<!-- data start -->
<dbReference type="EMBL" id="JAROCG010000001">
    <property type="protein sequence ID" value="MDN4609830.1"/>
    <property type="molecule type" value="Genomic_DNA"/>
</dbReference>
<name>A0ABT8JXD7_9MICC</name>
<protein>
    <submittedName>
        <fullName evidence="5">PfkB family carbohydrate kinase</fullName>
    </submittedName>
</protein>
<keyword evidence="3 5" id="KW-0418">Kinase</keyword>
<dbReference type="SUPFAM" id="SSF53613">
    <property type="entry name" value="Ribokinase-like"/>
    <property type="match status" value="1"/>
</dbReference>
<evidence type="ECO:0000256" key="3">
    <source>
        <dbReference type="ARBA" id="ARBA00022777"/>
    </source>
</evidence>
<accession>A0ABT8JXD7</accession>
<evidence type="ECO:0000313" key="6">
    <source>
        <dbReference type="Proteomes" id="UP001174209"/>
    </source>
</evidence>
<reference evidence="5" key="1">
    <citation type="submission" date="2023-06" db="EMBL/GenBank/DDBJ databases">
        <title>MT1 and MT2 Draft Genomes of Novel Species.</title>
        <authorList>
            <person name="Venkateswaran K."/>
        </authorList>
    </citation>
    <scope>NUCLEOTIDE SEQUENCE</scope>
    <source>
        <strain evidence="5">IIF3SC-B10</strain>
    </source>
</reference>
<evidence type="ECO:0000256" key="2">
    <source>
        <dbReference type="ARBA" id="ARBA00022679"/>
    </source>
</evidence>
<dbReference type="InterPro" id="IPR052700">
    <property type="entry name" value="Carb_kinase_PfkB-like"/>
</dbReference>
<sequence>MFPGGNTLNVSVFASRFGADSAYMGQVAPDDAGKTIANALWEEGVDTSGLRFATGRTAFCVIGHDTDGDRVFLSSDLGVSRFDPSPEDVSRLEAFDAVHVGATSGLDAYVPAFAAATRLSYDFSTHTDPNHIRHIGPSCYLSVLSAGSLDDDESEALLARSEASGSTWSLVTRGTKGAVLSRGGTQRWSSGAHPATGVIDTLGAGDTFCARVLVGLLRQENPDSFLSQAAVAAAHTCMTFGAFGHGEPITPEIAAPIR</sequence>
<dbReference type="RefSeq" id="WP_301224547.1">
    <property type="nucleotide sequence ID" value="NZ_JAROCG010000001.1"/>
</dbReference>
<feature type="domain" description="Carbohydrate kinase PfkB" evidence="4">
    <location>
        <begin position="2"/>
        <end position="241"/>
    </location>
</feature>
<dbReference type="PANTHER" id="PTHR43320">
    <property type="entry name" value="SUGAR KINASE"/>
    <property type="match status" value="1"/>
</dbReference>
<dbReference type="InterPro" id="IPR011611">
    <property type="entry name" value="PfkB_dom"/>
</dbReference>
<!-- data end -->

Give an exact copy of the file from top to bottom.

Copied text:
<dbReference type="EMBL" id="JAROCG010000001">
    <property type="protein sequence ID" value="MDN4609830.1"/>
    <property type="molecule type" value="Genomic_DNA"/>
</dbReference>
<name>A0ABT8JXD7_9MICC</name>
<protein>
    <submittedName>
        <fullName evidence="5">PfkB family carbohydrate kinase</fullName>
    </submittedName>
</protein>
<keyword evidence="3 5" id="KW-0418">Kinase</keyword>
<dbReference type="SUPFAM" id="SSF53613">
    <property type="entry name" value="Ribokinase-like"/>
    <property type="match status" value="1"/>
</dbReference>
<evidence type="ECO:0000256" key="3">
    <source>
        <dbReference type="ARBA" id="ARBA00022777"/>
    </source>
</evidence>
<accession>A0ABT8JXD7</accession>
<evidence type="ECO:0000313" key="6">
    <source>
        <dbReference type="Proteomes" id="UP001174209"/>
    </source>
</evidence>
<reference evidence="5" key="1">
    <citation type="submission" date="2023-06" db="EMBL/GenBank/DDBJ databases">
        <title>MT1 and MT2 Draft Genomes of Novel Species.</title>
        <authorList>
            <person name="Venkateswaran K."/>
        </authorList>
    </citation>
    <scope>NUCLEOTIDE SEQUENCE</scope>
    <source>
        <strain evidence="5">IIF3SC-B10</strain>
    </source>
</reference>
<evidence type="ECO:0000256" key="2">
    <source>
        <dbReference type="ARBA" id="ARBA00022679"/>
    </source>
</evidence>
<dbReference type="InterPro" id="IPR052700">
    <property type="entry name" value="Carb_kinase_PfkB-like"/>
</dbReference>
<sequence>MFPGGNTLNVSVFASRFGADSAYMGQVAPDDAGKTIANALWEEGVDTSGLRFATGRTAFCVIGHDTDGDRVFLSSDLGVSRFDPSPEDVSRLEAFDAVHVGATSGLDAYVPAFAAATRLSYDFSTHTDPNHIRHIGPSCYLSVLSAGSLDDDESEALLARSEASGSTWSLVTRGTKGAVLSRGGTQRWSSGAHPATGVIDTLGAGDTFCARVLVGLLRQENPDSFLSQAAVAAAHTCMTFGAFGHGEPITPEIAAPIR</sequence>
<dbReference type="RefSeq" id="WP_301224547.1">
    <property type="nucleotide sequence ID" value="NZ_JAROCG010000001.1"/>
</dbReference>
<feature type="domain" description="Carbohydrate kinase PfkB" evidence="4">
    <location>
        <begin position="2"/>
        <end position="241"/>
    </location>
</feature>
<dbReference type="PANTHER" id="PTHR43320">
    <property type="entry name" value="SUGAR KINASE"/>
    <property type="match status" value="1"/>
</dbReference>
<dbReference type="InterPro" id="IPR011611">
    <property type="entry name" value="PfkB_dom"/>
</dbReference>